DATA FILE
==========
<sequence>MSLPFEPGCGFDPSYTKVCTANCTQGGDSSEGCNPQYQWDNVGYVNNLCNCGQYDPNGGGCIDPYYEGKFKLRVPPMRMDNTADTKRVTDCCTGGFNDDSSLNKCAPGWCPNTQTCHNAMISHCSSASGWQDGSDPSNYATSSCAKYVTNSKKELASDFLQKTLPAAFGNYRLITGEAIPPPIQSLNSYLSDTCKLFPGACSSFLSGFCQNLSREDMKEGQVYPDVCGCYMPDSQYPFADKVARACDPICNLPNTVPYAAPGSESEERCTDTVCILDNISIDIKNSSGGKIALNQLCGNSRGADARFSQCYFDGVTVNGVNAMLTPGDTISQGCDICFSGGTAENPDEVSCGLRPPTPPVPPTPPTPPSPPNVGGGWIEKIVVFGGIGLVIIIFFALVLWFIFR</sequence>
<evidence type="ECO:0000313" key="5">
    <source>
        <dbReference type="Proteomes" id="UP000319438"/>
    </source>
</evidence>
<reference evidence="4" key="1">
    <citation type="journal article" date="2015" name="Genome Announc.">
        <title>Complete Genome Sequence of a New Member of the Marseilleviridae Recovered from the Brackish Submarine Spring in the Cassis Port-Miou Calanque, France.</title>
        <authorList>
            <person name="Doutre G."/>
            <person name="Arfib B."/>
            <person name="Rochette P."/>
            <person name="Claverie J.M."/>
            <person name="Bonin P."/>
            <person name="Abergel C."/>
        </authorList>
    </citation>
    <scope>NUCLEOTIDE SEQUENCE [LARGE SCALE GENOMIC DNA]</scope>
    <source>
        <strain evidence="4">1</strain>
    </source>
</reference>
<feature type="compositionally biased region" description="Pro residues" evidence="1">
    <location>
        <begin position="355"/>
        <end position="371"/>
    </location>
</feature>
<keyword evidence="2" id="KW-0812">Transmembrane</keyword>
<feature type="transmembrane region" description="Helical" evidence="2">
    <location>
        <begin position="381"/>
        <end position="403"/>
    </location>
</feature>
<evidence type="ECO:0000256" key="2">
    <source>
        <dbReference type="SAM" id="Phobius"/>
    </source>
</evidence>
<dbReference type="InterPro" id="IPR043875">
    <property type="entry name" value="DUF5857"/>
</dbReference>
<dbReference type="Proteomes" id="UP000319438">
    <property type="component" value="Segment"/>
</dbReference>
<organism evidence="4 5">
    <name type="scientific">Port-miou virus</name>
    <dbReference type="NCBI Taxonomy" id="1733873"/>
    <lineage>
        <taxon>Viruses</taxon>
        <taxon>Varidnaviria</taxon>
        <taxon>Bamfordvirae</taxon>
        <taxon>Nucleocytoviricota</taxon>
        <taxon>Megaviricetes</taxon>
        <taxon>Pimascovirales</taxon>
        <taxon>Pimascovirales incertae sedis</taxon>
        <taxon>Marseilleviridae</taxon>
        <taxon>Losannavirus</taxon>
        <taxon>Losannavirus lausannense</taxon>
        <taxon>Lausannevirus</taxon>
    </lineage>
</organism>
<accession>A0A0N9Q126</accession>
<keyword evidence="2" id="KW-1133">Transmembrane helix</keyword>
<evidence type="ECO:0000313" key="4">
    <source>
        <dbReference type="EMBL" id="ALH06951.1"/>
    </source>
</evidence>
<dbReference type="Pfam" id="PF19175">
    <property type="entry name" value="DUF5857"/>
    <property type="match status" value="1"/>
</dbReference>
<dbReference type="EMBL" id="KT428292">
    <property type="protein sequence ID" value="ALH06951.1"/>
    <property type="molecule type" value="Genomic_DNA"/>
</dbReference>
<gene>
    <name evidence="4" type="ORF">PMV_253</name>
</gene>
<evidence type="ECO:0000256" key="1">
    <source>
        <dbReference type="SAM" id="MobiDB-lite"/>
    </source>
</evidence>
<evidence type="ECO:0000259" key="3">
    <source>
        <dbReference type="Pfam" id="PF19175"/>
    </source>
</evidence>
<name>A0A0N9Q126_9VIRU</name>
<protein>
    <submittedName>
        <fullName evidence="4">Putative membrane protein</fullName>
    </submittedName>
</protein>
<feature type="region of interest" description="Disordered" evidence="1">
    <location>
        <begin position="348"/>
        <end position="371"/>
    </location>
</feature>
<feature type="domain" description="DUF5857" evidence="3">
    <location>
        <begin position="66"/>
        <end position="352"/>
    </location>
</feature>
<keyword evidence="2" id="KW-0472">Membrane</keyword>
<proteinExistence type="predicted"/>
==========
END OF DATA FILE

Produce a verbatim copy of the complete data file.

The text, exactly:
<sequence>MSLPFEPGCGFDPSYTKVCTANCTQGGDSSEGCNPQYQWDNVGYVNNLCNCGQYDPNGGGCIDPYYEGKFKLRVPPMRMDNTADTKRVTDCCTGGFNDDSSLNKCAPGWCPNTQTCHNAMISHCSSASGWQDGSDPSNYATSSCAKYVTNSKKELASDFLQKTLPAAFGNYRLITGEAIPPPIQSLNSYLSDTCKLFPGACSSFLSGFCQNLSREDMKEGQVYPDVCGCYMPDSQYPFADKVARACDPICNLPNTVPYAAPGSESEERCTDTVCILDNISIDIKNSSGGKIALNQLCGNSRGADARFSQCYFDGVTVNGVNAMLTPGDTISQGCDICFSGGTAENPDEVSCGLRPPTPPVPPTPPTPPSPPNVGGGWIEKIVVFGGIGLVIIIFFALVLWFIFR</sequence>
<evidence type="ECO:0000313" key="5">
    <source>
        <dbReference type="Proteomes" id="UP000319438"/>
    </source>
</evidence>
<reference evidence="4" key="1">
    <citation type="journal article" date="2015" name="Genome Announc.">
        <title>Complete Genome Sequence of a New Member of the Marseilleviridae Recovered from the Brackish Submarine Spring in the Cassis Port-Miou Calanque, France.</title>
        <authorList>
            <person name="Doutre G."/>
            <person name="Arfib B."/>
            <person name="Rochette P."/>
            <person name="Claverie J.M."/>
            <person name="Bonin P."/>
            <person name="Abergel C."/>
        </authorList>
    </citation>
    <scope>NUCLEOTIDE SEQUENCE [LARGE SCALE GENOMIC DNA]</scope>
    <source>
        <strain evidence="4">1</strain>
    </source>
</reference>
<feature type="compositionally biased region" description="Pro residues" evidence="1">
    <location>
        <begin position="355"/>
        <end position="371"/>
    </location>
</feature>
<keyword evidence="2" id="KW-0812">Transmembrane</keyword>
<feature type="transmembrane region" description="Helical" evidence="2">
    <location>
        <begin position="381"/>
        <end position="403"/>
    </location>
</feature>
<evidence type="ECO:0000256" key="2">
    <source>
        <dbReference type="SAM" id="Phobius"/>
    </source>
</evidence>
<dbReference type="InterPro" id="IPR043875">
    <property type="entry name" value="DUF5857"/>
</dbReference>
<dbReference type="Proteomes" id="UP000319438">
    <property type="component" value="Segment"/>
</dbReference>
<organism evidence="4 5">
    <name type="scientific">Port-miou virus</name>
    <dbReference type="NCBI Taxonomy" id="1733873"/>
    <lineage>
        <taxon>Viruses</taxon>
        <taxon>Varidnaviria</taxon>
        <taxon>Bamfordvirae</taxon>
        <taxon>Nucleocytoviricota</taxon>
        <taxon>Megaviricetes</taxon>
        <taxon>Pimascovirales</taxon>
        <taxon>Pimascovirales incertae sedis</taxon>
        <taxon>Marseilleviridae</taxon>
        <taxon>Losannavirus</taxon>
        <taxon>Losannavirus lausannense</taxon>
        <taxon>Lausannevirus</taxon>
    </lineage>
</organism>
<accession>A0A0N9Q126</accession>
<keyword evidence="2" id="KW-1133">Transmembrane helix</keyword>
<evidence type="ECO:0000313" key="4">
    <source>
        <dbReference type="EMBL" id="ALH06951.1"/>
    </source>
</evidence>
<dbReference type="Pfam" id="PF19175">
    <property type="entry name" value="DUF5857"/>
    <property type="match status" value="1"/>
</dbReference>
<dbReference type="EMBL" id="KT428292">
    <property type="protein sequence ID" value="ALH06951.1"/>
    <property type="molecule type" value="Genomic_DNA"/>
</dbReference>
<gene>
    <name evidence="4" type="ORF">PMV_253</name>
</gene>
<evidence type="ECO:0000256" key="1">
    <source>
        <dbReference type="SAM" id="MobiDB-lite"/>
    </source>
</evidence>
<evidence type="ECO:0000259" key="3">
    <source>
        <dbReference type="Pfam" id="PF19175"/>
    </source>
</evidence>
<name>A0A0N9Q126_9VIRU</name>
<protein>
    <submittedName>
        <fullName evidence="4">Putative membrane protein</fullName>
    </submittedName>
</protein>
<feature type="region of interest" description="Disordered" evidence="1">
    <location>
        <begin position="348"/>
        <end position="371"/>
    </location>
</feature>
<feature type="domain" description="DUF5857" evidence="3">
    <location>
        <begin position="66"/>
        <end position="352"/>
    </location>
</feature>
<keyword evidence="2" id="KW-0472">Membrane</keyword>
<proteinExistence type="predicted"/>